Donald Duck celebrates his birthday, Latin American style, in this collection of Disney cartoons from the World War II era. This colorful blend of live action and animation includes the Donald Duck cartoon "Don's Fountain of Youth" and "Pueblo Pluto." Academy Award Nominations: Best Sound Recording, Best Scoring of a Musical Picture.
Description by Buena Vista Home Entertainment.:
The Three Caballeros
The ever-popular and excitable Donald Duck stars in one of his greatest adventures -- a dazzling blend of live action and classic Disney animation bursting with south of the border sights and sounds! When Donald receives a magical collection of gifts from his Latin American friends, they become his passport to a fantastic musical journey with Joe Carioca and Panchito, the charro rooster. With these experts to guide him, Donald hops, skips, and jumps his way through every splash of local color -- each stop full of surprises and sensational songs!
On Donald Duck's birthday, his friends from South of the Border (Antarctica, Brazil, and Mexico) send gifts that bring their respective countries to life right before Donald's astonished eyes. A lively and funny mix of music, cartoon, and travelogue.
Disney Film |
Latin America |
Theatrical release: 1945. Rereleased 1977.
THE THREE CABALLEROS is the seventh full-length animated feature from Walt Disney Pictures.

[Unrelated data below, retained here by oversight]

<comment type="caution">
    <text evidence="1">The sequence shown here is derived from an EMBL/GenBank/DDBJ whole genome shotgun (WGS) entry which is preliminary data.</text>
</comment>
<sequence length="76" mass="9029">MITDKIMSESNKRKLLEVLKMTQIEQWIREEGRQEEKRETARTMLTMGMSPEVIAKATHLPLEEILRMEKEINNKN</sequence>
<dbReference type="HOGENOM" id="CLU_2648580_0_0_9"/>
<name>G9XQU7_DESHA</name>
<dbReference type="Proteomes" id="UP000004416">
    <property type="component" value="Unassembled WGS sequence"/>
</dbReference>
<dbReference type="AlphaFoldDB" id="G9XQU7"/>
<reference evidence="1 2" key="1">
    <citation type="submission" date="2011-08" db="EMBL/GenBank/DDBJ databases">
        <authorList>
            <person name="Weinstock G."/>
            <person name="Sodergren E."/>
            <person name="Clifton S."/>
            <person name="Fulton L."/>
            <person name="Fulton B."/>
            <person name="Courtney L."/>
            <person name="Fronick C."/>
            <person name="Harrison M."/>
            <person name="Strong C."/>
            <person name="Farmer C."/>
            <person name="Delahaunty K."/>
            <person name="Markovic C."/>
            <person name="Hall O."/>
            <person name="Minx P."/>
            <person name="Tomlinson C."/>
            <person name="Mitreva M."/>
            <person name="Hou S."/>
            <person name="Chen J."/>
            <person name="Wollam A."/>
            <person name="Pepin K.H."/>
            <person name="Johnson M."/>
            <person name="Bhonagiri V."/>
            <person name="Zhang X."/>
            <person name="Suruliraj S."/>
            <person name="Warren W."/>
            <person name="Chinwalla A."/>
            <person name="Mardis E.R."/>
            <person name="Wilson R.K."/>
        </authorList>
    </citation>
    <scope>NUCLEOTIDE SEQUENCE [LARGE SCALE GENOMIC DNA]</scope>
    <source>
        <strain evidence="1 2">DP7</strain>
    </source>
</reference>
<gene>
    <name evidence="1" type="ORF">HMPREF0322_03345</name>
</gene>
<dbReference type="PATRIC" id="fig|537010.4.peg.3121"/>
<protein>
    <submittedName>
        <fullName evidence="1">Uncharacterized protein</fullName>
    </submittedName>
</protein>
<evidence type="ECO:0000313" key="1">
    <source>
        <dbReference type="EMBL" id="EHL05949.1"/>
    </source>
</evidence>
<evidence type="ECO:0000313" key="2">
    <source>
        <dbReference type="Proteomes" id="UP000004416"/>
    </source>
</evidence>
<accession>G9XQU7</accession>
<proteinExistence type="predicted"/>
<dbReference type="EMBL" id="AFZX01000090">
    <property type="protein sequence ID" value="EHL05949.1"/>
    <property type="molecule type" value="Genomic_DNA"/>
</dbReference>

Filmed in Technicolor, supervised by Natalie Kalmus, Morgan Padelford, and Phil Dike.
Additional performers: Almirante, Trio Calaveras, Ascension Del Rio Trio, and Padua Hills Players.
"The Three Caballeros" introduced the characters "Pablo the Penguin" and "Little Gauchito."
Aurora Miranda (who was the sister of Carmen Miranda) performs the musical numbers "Os Quindins de Yaya" and "Baia." Carmen Molina performs the "Jesusita" Chihuahua dance. Dora Luz performs "You Belong to My Heart."
This film is one of many U.S. movies that focused on Latin America during the 1940s in what was known as "the Good Neighbor Policy". At that time, the United States was concerned with winning South American support for the Allies in World War II; Brazil, for example, hesitated for quite a while before deciding which side to join in the war. In addition, with the European market virtually closed due to the fighting, U.S. studios hoped to sell their product to Latin America and thus recoup some of their losses abroad. This was Disney's second Latin American-based film; the first was "Saludos Amigos," an episodic short.
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